Michael Pollan said it so well when he summed up his book In Defense of Food: “Eat food, not too much, mostly plants. I believe it really is that simple. I think by now, most people would agree that plant-derived foods should play a leading role in our meals. They are for the most part, easily digestible and act as a huge source of soluble and insoluble fiber, vitamins, minerals, antioxidants, healthy fats and proteins and beneficial enzymes when eaten raw. Vegetables are usually the main focus of my meals, particularly this time of year when the fresh vegetables are plentiful and local.
But one way to get the benefits of plants all year round is by sprouting seeds. In the past, I had frequently purchased sprouts (alfalfa, broccoli, pea shoots), until several years ago, my daughter turned me onto to seed sprouting at home. It is a simple process that requires a few basic tools:
- seeds of choice,
- a glass jar
- a porous cover (screen, cheesecloth, or piece of stocking)
- a rubber band
- clean water and
- a warm, sunny window.
Alfalfa sprouts are abundant in nutrients and have a number of vitamins, particularly C and K, minerals, amino acids, and essential fatty acids.*
I demonstrate the sprouting process using alfalfa seeds in the following video and describe it below.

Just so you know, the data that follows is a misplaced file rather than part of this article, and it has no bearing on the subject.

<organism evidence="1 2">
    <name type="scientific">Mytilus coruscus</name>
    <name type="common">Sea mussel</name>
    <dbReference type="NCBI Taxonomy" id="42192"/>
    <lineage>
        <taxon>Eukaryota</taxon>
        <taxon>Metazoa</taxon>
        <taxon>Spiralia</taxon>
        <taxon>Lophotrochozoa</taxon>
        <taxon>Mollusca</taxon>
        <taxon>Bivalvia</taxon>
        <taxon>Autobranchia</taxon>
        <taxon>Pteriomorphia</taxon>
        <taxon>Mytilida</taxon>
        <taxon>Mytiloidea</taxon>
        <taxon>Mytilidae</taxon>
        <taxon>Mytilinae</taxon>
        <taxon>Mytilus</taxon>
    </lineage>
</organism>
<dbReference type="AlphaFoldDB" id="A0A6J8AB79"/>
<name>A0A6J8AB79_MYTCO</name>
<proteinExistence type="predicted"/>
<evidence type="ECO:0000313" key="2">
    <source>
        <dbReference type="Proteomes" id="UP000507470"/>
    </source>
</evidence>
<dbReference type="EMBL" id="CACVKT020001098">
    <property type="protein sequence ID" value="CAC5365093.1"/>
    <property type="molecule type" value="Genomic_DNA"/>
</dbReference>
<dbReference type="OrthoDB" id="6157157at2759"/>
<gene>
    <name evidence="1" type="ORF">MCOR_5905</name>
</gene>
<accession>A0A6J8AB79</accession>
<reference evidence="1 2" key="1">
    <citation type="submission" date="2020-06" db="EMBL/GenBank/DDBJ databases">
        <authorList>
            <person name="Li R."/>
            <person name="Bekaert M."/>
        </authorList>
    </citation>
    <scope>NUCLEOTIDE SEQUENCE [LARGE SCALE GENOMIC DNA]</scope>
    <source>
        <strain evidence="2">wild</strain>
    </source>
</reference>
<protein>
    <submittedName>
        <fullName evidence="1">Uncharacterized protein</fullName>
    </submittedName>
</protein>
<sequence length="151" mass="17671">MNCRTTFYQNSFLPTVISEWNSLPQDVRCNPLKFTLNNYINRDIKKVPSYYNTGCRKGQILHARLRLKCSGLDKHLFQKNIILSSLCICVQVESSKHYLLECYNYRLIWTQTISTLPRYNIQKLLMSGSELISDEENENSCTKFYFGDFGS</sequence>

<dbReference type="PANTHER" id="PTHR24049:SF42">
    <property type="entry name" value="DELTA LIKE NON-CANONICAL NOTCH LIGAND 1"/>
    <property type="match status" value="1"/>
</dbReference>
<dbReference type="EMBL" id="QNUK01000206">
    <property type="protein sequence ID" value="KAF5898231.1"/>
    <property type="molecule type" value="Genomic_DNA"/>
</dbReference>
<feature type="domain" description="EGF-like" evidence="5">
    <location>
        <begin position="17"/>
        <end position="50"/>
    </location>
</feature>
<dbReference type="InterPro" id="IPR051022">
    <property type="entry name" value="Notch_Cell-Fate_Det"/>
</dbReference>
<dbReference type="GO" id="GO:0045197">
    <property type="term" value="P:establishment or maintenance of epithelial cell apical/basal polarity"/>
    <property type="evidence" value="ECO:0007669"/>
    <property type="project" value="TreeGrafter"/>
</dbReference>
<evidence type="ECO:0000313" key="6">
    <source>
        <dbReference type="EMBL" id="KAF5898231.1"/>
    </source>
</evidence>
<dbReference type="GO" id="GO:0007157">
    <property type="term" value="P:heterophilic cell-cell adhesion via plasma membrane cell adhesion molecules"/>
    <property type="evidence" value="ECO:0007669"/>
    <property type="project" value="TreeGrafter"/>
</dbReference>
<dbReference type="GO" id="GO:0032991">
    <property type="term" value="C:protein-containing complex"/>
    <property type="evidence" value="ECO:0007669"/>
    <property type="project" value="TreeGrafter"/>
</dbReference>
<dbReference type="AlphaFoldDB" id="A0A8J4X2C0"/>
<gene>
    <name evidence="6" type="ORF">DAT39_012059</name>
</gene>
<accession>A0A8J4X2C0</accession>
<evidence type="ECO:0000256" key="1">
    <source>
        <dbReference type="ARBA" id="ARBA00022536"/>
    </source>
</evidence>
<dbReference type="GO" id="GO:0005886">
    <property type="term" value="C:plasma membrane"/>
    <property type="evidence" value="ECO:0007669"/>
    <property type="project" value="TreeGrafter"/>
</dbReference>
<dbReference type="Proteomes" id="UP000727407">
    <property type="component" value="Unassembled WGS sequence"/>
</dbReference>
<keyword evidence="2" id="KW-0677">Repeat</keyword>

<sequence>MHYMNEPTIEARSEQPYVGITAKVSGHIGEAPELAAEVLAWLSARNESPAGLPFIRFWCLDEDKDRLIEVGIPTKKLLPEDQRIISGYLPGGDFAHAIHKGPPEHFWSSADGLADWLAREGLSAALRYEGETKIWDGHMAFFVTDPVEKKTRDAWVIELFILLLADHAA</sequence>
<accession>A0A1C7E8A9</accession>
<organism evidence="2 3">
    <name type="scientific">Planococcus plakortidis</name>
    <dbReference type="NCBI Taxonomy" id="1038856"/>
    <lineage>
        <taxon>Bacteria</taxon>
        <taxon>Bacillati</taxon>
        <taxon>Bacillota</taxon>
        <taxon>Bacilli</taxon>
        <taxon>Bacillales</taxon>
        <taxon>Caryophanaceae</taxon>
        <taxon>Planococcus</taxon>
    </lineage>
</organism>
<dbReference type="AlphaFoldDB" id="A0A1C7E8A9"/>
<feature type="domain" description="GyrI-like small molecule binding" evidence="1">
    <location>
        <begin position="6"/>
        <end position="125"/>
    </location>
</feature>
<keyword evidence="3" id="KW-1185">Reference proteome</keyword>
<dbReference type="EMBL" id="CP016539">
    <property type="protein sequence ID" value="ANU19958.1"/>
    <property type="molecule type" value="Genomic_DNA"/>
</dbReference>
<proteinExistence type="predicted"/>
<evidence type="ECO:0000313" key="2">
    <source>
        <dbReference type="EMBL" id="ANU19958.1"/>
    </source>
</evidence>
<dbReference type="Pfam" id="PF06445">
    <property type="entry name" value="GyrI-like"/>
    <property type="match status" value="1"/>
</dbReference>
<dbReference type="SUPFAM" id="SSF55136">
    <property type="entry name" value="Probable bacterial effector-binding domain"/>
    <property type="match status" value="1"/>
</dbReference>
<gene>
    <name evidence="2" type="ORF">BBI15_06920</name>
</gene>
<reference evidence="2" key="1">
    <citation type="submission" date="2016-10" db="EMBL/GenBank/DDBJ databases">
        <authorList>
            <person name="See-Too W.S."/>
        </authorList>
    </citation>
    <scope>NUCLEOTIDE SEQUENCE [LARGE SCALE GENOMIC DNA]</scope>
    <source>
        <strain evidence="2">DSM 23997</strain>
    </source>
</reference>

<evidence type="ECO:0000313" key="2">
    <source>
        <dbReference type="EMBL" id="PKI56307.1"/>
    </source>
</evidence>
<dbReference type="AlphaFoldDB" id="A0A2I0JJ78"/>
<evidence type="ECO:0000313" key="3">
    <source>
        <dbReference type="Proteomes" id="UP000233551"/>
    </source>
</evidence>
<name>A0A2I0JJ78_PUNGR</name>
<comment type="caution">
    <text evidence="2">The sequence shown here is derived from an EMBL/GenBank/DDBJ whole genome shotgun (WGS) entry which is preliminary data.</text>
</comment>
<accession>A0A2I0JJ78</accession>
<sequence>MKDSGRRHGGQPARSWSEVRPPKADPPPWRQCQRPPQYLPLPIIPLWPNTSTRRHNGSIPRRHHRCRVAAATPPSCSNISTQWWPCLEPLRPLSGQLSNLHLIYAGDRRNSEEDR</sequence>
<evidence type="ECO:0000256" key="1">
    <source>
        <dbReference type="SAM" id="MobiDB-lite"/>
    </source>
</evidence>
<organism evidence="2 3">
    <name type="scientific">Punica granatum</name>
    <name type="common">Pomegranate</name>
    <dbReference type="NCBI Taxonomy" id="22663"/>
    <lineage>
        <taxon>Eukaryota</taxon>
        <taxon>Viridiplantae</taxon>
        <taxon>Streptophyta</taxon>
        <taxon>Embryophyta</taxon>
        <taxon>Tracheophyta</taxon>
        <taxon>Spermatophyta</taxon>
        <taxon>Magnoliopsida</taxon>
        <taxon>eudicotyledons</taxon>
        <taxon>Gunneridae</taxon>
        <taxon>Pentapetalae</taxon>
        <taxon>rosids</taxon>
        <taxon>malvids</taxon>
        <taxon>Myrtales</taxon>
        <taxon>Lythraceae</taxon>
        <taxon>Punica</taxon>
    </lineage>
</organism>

1. Fill bottom of jar with a thin layer of seeds.
2. Add water to jar to reach ½ to ¾ full.
3. Place cover over mouth of jar. Secure with a rubberband or if using a mason jar, screw on outer lid without the insert.
4. Soak seeds for several hours or overnight.
5. Drain jar by slowly pouring water out.
6. Refill jar with water to give seeds another quick rinse.
7. Drain slowly, allowing seeds to adhere to sides of jar.
8. Prop inverted jar at ~45 degree slope into a bowl to catch drips.
9. Place in a sunny, warm window.
10. Rinse seeds twice per day with cool, clean water.
By day four or five, sprouts should have expanded to fill the jar and should be a nice green color as they are now producing chlorophyll. Remove sprouts from jar. Soak them in lots of water to remove the unsprouted seeds or residual seed coats, then allow them to drain. They can then be stored in the refrigerator for a few days. I’ve eaten them in salads or on sandwiches or added them to soups (in fact, Dr. Weil suggests that they should be cooked due to the presence of canavanine).
*Like many legumes, alfalfa sprouts also contain phytoestrogens, however, whether or not this is a good thing is still unclear to me.